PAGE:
obtained by hashing the contents of the data to be stored.


22

File

Keyword

Signed

Keys (KSK)


Derived from short

File description.

Public

Key

Private

Key

KSK

Descriptive String

Deterministically


Generate

Hash



used for
storage

Digitally

Sign

KSKeys

i.e. string
always creates
the same
keys

because it is
used as the
seed

Symmetric

Key

encrypt

KSK Keys


The file description is used to generate a public/private
keypair
,
and a symmetric encryption key.


The public half of the
keypair

is stored with the data. This is
used to verify the data.


The symmetric encryption key is used to encrypt the file itself.


plausible deniability


The private half of the
keypair

is used to sign the file.


So the data can be verified against the public key


To retrieve the file, someone only needs to know the file
description, since the decrypting key and the file's index can be
derived from this.


Problems:


a flat namespace, collision of files with the same description


'key
-
squatting'
-

inserting junk under common descriptions.

23

24

KSK Keys



Key Generation:


derived from a descriptive string in a deterministic
manner


Therefore same key pair gets created for the same

description


Change the string a new key gets generated and
therefore a new file gets created


Create the same key, old file gets
overwritten


Ownership:


None
-
> file is
owned
only by descriptive string

25





Signed Subspace

Keys (SSK)

File

Hash

Hash

Private

Key

Public

Key

Symmetric

Key

Sign

Signed Subspace

SSKeys

encrypt

26

SSKeys



Key Generation:


derived from subspace key pair +

symmetric key


Unique

because the keys are generated randomly


The public key hash is used for searching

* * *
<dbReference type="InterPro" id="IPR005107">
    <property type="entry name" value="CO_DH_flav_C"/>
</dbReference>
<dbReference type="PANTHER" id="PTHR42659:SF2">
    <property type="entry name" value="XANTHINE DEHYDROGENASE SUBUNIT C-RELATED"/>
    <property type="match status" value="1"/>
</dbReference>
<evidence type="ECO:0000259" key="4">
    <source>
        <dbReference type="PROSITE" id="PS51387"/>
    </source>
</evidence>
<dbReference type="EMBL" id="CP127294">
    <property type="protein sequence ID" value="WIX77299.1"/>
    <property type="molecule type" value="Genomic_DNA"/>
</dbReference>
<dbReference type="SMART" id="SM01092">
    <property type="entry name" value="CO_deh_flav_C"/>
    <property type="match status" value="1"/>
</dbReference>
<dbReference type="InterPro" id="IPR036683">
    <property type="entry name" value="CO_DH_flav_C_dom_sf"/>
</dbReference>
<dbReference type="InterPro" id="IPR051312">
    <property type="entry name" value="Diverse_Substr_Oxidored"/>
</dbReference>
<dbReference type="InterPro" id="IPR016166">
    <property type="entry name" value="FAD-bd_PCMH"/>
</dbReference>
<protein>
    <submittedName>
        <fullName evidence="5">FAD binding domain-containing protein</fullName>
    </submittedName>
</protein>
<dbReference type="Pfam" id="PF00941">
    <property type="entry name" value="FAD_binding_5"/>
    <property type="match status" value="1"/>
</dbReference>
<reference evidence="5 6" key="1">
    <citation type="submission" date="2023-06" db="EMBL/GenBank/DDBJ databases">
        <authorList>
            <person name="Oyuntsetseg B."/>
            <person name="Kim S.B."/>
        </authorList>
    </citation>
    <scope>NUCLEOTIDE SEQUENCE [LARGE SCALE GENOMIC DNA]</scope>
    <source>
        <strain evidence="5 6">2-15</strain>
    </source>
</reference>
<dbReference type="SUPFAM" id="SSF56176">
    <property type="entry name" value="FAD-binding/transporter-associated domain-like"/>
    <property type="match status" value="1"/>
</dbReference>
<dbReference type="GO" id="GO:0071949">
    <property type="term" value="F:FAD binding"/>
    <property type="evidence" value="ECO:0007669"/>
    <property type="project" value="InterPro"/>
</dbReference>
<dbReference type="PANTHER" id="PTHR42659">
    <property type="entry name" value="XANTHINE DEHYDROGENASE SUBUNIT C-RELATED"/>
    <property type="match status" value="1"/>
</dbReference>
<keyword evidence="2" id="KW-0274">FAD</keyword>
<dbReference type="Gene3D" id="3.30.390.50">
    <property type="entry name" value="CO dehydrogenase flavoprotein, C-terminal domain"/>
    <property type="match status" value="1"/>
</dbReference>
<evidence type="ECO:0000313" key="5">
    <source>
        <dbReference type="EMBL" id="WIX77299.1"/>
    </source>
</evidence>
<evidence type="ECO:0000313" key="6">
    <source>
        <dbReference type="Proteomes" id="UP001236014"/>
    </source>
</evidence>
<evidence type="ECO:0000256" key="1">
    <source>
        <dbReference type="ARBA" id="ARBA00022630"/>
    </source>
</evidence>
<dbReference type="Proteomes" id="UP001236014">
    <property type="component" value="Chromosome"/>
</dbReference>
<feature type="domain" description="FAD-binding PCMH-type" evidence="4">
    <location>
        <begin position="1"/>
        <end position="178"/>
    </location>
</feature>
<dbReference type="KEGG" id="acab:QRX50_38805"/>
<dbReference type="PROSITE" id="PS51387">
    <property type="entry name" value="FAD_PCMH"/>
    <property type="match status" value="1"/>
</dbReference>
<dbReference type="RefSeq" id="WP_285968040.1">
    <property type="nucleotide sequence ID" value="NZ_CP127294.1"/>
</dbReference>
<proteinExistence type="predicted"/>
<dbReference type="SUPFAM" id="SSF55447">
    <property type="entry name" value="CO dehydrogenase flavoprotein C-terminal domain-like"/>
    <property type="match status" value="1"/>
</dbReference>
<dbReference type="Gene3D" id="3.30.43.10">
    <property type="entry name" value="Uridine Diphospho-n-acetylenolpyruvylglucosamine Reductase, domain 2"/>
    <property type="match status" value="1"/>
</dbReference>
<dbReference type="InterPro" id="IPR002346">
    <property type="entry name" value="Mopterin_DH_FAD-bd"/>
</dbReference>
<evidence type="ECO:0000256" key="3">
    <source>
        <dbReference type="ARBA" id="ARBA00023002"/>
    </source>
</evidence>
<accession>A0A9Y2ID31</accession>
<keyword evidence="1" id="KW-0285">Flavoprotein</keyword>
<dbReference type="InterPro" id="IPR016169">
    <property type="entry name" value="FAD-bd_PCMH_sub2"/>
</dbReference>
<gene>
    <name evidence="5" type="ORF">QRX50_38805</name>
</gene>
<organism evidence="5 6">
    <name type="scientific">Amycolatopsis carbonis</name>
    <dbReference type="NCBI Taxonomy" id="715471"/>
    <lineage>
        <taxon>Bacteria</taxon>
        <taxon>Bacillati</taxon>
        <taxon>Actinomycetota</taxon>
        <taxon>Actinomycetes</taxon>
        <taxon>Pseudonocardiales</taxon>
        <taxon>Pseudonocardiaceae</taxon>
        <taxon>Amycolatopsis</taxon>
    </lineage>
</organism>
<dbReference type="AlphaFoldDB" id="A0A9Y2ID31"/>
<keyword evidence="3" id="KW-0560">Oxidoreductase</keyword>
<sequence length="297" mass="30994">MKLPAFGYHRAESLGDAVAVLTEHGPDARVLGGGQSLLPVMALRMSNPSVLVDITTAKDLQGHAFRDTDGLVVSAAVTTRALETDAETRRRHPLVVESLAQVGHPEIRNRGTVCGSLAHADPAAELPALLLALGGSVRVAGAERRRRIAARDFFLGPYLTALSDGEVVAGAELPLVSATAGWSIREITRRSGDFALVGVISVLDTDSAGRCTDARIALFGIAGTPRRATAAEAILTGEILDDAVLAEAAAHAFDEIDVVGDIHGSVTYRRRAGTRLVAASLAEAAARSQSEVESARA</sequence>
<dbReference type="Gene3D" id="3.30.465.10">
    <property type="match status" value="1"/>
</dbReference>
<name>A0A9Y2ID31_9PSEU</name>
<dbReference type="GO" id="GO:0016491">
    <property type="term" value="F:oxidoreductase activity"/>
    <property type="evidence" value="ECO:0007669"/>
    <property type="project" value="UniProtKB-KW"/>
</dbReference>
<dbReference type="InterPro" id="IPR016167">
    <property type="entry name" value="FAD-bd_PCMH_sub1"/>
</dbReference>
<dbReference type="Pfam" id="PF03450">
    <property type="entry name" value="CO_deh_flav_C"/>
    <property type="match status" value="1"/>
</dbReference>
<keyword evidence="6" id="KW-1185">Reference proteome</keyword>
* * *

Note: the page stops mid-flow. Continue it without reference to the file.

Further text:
The symmetric key is needed to decrypt the file, but not
for searching


storage nodes do not keep this.


Ownership:


Creates a read
-
only file system for all users


Only owners of the subspace can over
-
write the files
within the subspace i.e. need private subspace key to
generate the correct signature
.


Nodes storing the file need to
honour

this write access


But authenticity can always be determined (i.e. they
can’t pretend it was you).

27

Updateable
SSKeys



A user friendly wrapper around
SSKeys


Allows a version number to be appended to the key.


A positive version number means your local
freenet

node
will return the nearest version it has and then go off in the
background and try to find closer ones.


A negative version number means your local
freenet

node
will search for this version + four newer versions. If it finds
only the specified version, it will return that. If it finds any of
the others it will begin a search for another batch of five.


When inserting, your local node will set the version number
automatically.

28

Content Hash

Key (CHK)

SHA
-
1

Secure Hashing

File to Store

File GUID

(Direct reference to

file
contents)

CHKeys

Symmetric

Key

encrypt

29

Content Hash
Keys



Key Generation:


derived directly from the contents of the
file


symmetric key is used to encrypt the file


nodes storing the file do not keep this key so they can
‘plausibly deny’ knowledge of its contents



Ownership:


None
-
> normally associated with a subspace to
define
ownership


i.e. a SSK is like a folder containing files accessed
via
CHKs

30

Analogies for Keys


Three types of keys:



Keyword
-
Signed Keys (KSK):



Like filenames on a file system


But analogous to having all files in one directory



Signed
-
Subspace Keys (SSK):



Can contain collections of filenames


Analogous to using (multiple level) directories



Content
-
Hash Keys (CHK):



Like
inodes

on a file system I.e. a pointer to the file on disk


31

Distribution of keys within the
Keyspace


Key Generation:


ALL keys use hash functions to create final key value


Hash functions have a good
avalanche effect


Therefore
input has no correlation with output


So, 2 very similar files will create two completely
different hash keys (
CHKs
)


Therefore, similar files will be put in completely
different parts of the
network

32

Properties of key Distribution


Does this random
behaviour

matter?


No, it helps the file distribution across the
network


Imagine an experiment
-
> all data may be quite
similar (e.g. peoples faces, star characteristics etc.)


But the
Freenet

keys will create quasi
-
random keys
from these files


Ensures even (random) distribution across ALL
peers within the network
.


So concept of node and key ‘distance’ in
Freenet

is
not to do with semantic closeness or even similarity
in terms of the bytes of file.


instead
, similarity between keys



33

Freenet

1.
The end.

a)
Demonstrates
how some of the technologies can
be used in a system e.g. security and privacy
policies/techniques

b)
Show how centralized
-
decentralized models can
be dynamically created in a self
-
organizing fashion